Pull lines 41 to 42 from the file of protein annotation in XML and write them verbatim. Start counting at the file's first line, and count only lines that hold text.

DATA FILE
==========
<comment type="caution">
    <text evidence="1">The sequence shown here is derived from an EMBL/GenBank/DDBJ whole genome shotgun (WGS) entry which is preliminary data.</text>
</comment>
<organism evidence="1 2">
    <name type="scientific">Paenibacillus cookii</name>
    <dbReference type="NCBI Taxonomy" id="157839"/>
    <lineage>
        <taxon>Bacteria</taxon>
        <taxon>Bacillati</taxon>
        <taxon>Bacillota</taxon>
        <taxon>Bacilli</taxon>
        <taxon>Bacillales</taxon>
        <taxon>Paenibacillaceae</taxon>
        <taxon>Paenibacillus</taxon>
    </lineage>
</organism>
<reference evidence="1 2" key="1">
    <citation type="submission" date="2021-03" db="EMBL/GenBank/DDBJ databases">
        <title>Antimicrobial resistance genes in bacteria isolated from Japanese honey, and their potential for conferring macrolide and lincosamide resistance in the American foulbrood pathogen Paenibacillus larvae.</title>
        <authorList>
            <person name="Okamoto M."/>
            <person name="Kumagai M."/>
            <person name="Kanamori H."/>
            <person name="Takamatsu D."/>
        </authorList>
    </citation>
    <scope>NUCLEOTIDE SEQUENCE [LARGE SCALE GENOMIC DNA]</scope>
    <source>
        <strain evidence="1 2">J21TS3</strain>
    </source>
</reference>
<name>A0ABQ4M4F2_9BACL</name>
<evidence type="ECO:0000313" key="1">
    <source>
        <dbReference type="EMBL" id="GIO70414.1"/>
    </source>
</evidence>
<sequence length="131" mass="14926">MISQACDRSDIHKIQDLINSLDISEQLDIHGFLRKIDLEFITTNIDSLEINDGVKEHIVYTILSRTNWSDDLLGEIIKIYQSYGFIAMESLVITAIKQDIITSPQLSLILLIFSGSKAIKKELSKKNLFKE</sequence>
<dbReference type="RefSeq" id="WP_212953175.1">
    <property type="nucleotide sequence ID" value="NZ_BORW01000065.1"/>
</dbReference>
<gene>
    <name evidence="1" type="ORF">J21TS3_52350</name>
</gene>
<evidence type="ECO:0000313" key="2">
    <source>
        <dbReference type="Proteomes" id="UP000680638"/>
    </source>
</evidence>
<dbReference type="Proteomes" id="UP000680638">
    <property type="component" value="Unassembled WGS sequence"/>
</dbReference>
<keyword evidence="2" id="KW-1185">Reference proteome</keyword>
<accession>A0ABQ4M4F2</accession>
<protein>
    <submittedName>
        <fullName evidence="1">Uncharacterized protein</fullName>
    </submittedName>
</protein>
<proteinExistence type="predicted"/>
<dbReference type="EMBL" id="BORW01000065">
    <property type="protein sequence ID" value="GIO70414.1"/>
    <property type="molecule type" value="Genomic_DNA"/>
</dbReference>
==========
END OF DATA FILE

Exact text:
</dbReference>
<gene>